Retired FBI scientist Harold Deadman, who once served as the head of the agency’s DNA lab, told the news channel the findings in Balthazar’s case excluded 98 percent of the world’s population as the killer. Williams is in the other 2 percent, he said. 

‘A loud splash’

According to the FBI, the string of child murders that shocked Atlanta, and later the entire country, began July 21, 1979, with the killing of Edward Smith, 14, who was shot in the back. A second boy, 13-year-old Alfred Evans, was strangled to death just four days later.

The killings continued, sometimes with multiple killings in a single month and others separated by as many as three months. Some victims were shot, stabbed or beaten, but the majority were strangled or otherwise asphyxiated. 

The city of Atlanta asked the FBI for help in August 1980, by which time investigators were looking at six unsolved child murders and four missing persons cases in which foul play was suspected, according to FBI records. A task force had been established in the case, and FBI agents joined those efforts. 

“Collectively, they focused on a dozen disappearances with several shared traits,” the FBI website says. “The victims were all young African-American males who vanished in broad daylight in fairly public locations. Their bodies were found in desolate areas. Their murders had no obvious motivation (in contrast, two other homicides from that period appeared to have been gang-related).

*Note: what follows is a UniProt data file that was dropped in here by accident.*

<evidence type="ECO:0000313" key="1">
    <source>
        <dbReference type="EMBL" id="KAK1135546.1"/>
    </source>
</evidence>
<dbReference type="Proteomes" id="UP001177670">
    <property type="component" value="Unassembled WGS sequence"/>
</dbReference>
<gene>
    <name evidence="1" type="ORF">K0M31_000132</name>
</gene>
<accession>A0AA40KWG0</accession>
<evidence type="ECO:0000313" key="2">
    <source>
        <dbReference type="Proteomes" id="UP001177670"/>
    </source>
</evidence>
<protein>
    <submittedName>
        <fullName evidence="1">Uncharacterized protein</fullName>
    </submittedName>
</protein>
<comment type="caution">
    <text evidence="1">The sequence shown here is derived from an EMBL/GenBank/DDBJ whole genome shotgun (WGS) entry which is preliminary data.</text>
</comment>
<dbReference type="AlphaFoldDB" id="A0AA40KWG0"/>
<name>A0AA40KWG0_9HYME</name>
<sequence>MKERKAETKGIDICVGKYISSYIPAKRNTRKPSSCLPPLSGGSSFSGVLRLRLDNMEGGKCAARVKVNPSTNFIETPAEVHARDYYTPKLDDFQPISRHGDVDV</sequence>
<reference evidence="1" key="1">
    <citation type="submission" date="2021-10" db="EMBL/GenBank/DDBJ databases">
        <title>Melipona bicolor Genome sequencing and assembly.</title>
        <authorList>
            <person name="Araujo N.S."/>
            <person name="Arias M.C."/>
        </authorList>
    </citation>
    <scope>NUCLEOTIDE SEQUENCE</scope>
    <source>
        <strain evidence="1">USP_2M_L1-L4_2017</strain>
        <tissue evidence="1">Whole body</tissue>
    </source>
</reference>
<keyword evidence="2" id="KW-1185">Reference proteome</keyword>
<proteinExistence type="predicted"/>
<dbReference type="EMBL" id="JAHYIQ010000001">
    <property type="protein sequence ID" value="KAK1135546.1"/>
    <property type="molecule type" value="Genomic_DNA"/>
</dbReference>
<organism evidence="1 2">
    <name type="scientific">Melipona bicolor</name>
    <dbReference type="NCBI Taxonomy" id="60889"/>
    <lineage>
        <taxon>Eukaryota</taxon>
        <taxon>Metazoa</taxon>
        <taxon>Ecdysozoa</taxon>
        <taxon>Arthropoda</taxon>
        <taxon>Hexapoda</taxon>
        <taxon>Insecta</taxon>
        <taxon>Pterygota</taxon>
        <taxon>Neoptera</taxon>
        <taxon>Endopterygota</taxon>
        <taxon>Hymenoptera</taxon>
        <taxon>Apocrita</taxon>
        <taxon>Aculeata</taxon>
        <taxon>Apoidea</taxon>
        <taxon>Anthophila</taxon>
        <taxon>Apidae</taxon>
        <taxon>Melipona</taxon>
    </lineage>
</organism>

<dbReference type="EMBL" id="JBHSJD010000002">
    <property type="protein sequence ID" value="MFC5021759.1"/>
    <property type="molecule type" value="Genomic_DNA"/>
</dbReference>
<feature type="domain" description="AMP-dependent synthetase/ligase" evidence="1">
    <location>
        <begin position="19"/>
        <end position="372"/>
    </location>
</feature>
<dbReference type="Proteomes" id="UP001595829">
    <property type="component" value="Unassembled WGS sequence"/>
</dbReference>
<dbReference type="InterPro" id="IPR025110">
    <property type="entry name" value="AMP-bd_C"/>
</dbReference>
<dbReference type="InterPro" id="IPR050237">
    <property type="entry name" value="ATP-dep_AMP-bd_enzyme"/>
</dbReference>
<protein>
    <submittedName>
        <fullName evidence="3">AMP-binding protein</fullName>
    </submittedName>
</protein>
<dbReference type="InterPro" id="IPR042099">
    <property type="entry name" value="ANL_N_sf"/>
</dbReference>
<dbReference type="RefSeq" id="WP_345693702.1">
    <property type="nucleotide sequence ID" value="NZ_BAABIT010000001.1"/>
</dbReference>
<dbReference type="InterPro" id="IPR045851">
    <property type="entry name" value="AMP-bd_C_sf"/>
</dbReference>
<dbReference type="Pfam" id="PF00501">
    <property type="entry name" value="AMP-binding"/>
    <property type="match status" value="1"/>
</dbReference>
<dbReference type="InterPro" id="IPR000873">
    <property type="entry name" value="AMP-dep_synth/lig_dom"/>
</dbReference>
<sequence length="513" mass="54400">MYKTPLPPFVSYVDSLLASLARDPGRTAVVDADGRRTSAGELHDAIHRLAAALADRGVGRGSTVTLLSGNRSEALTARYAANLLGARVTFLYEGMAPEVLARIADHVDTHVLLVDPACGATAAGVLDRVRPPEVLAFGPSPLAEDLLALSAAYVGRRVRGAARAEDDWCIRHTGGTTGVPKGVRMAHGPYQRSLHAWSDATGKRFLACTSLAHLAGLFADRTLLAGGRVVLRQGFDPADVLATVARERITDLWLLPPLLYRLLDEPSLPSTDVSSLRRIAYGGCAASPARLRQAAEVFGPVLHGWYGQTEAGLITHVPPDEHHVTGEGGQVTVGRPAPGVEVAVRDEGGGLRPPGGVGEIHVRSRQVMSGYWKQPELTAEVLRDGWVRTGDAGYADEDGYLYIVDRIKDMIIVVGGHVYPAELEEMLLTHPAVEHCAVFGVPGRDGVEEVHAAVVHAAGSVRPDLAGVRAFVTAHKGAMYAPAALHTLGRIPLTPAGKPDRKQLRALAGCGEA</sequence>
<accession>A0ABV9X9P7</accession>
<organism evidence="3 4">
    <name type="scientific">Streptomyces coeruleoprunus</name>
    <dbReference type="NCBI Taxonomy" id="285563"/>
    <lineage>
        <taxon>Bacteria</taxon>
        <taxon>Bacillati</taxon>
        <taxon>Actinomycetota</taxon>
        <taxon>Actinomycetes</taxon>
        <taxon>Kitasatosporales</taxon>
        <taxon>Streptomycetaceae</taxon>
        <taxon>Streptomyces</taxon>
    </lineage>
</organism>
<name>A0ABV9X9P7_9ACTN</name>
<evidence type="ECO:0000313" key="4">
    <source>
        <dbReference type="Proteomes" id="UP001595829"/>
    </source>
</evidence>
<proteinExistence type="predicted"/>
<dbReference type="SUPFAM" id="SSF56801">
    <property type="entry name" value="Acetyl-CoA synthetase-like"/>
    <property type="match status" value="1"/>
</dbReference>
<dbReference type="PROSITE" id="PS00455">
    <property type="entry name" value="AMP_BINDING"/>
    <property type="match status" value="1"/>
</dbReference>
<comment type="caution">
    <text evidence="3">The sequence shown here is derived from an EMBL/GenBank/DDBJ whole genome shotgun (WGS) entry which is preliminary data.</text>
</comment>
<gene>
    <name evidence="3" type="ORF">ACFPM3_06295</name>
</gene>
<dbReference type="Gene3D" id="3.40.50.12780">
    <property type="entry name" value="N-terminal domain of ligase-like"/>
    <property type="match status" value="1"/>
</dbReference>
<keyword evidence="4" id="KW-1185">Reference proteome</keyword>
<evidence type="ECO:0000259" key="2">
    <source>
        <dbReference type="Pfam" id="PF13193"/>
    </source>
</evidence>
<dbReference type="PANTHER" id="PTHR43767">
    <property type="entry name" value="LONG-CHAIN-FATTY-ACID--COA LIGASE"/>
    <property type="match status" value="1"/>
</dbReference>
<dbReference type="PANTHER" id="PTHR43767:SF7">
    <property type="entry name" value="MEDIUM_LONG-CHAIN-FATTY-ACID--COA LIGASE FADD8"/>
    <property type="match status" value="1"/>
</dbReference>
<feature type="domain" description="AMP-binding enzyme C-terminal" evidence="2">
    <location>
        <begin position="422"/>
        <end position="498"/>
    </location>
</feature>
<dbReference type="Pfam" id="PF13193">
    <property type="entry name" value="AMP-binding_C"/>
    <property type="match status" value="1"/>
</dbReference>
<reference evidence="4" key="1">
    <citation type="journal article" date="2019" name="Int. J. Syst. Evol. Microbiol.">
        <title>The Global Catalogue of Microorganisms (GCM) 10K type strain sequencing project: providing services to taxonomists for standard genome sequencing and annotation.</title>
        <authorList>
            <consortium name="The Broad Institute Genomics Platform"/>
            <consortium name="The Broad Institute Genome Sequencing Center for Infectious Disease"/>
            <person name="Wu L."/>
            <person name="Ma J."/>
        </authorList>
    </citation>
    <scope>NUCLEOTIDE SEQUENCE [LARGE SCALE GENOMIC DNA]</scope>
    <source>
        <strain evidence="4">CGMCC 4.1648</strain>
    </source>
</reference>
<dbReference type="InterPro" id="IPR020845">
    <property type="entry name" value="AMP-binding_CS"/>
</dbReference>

“These commonalities suggested a single killer.”

AP Photo
Convicted killer Wayne Williams is pictured leaving court during one of his pre-trial proceedings in 1992. Williams, now 60, is serving life in prison in the murders of Nathaniel Cater, 27, and Jimmy Ray Payne, 21, who were among about 29 black men and boys slain in the Atlanta area during a 23-month killing period from 1979 to 1981 in and around Atlanta. The series of killings, the majority of which were of children, became known as the Atlanta child murders. Williams was never convicted of any of the children’s slayings.